April Fools' Day brings brand pranks, Amazon goes for service and buttons, the disparate use of smartphones by age, global social media ad spending for 2014, new features from Facebook, Twitter gets into the curation game, Tumblr hires a CMO, the AP bans "ridesharing," Airbnb moves into Cuba, the types of staff you need on a content team, NPR's podcasting strategy, the legal ramifications of livestreaming, the single common trait of good leaders and more, it's This Week in Digital.
A roundup of relevant links affecting our industry.
Each week, we compose a newsletter that includes a series of links about current events and trends in the worlds of technology, business, digital communications and marketing in order to keep leaders up to date on changes, newsworthy items and content that might be useful in your job. Please subscribe - either to our full feed or just to this newsletter to keep up to date on developments.
Note: we'll be off this week; if you’re on Flipboard, you can get some links by subscribing to the This Week in Digital Magazine.
- Here's a roundup of some April Fool's pranks by brands. Once again, brands used April 1st as their annual display of personality. (AdWeek)
- Amazon launched its Dash button - a single mountable button that consumers can place around the home to submit orders for staples when their inventory is running low. No, it was not an April Fools' joke. (WSJ Digits blog)
- Amazon is also beginning to offer Home Services, allowing users to summon plumbers, electricians and other handymen who provide services to the many products that Amazon sells. This puts the e-retail giant in direct competition with service providers like Angie's List. (The Verge)
- T-Mobile [client] is crowdsourcing its coverage maps as customers self-report the strength of their signals. (USA Today)
- Learning new skills is never easy. But in the age when the PR and marketing industries are seeing more overlap, it's critical to put your mind to cross-training yourself. (SHIFT Communications)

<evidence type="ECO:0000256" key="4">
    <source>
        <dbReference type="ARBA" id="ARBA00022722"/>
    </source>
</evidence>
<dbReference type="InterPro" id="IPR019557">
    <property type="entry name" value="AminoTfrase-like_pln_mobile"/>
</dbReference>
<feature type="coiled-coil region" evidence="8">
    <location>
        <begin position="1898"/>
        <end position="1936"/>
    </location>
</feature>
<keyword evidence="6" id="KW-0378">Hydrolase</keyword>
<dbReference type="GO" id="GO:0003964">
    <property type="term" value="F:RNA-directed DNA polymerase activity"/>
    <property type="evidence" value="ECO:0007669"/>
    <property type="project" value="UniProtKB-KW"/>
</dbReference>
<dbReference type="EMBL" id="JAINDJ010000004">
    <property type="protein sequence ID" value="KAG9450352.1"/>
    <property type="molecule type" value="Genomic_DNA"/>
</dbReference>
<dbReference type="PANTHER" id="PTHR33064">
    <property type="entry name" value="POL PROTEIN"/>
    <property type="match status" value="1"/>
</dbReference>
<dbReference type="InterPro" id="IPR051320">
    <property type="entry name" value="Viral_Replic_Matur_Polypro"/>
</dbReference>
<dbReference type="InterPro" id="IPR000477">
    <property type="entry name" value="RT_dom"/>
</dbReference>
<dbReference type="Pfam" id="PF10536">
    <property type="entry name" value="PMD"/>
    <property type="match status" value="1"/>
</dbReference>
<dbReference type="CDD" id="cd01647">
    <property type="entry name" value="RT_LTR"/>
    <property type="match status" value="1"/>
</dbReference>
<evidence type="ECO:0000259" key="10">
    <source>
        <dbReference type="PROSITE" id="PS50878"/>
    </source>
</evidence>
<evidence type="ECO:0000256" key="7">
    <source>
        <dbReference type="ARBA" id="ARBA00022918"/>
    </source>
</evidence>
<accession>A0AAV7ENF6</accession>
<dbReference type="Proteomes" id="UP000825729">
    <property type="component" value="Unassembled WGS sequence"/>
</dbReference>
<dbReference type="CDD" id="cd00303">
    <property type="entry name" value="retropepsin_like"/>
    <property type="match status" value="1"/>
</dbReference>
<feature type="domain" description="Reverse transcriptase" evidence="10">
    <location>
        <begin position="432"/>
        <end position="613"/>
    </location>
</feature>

- A new Pew Research Center study on the U.S. smartphone use (click for report) indicates that 7% of Americans use their phones only for Internet access, and that there is a significant digital age divide in users, with . (Engadget and Multichannel)
- 75% of users aged 18-29 indicate using their phone to watch a video at least once a week, compared with 46% of those 30-49 and only 31% of those 50 and older.
- Almost a third (31%) said they used the phones to "avoid people around you" (that figure was 47% for 18-29s), and more than half used them to settle arguments. The vast majority of 18-29s (93%) also said they used their phones to "avoid being bored."
- Global social media advertising grew 41% in 2014 to $15.3 billion; Facebook accounted for 75% of the spend - and this is without China as a market. (Marketing Land)
- Together, Facebook and Twitter will account for 33% of the digital display market by 2017, while Google and Yahoo begin to slip. (eMarketer)
- The future looks bright for native advertising. According to a a report, $7.9 billion is expected to be spent by marketers this year, with as much as $21 billion by 2018. (Business Insider Intelligence)
- Google is bringing together files and photos in Google Drive. (Google Drive Blog)
- A new feature called Riff will give Facebook users the ability to create collaborative videos with clips submitted by friends. (TechCrunch)
- If you don't want to give your kids their own Facebook accounts but still want to tag them in photos, Facebook is giving users an option called Scrapbook to do just that. (Business Insider)
- Facebook's Nostalgia feature resurfaces past posts On This Day - but some people want to put unhappy memories behind them. Another reason to post only positive news and stories on social media. (The Verge)
- Twitter has launched Curator, a competitor to Storify that lets media organizations, publishers, and broadcasters identify, filter and display tweets and Vine videos on any screen in real-time. (TechCrunch)
- Twitter is testing advertising placements in your profile. No word yet on whether they'll throw one into your bio or avatar automatically, though. (re/code)
- Periscope / Meerkat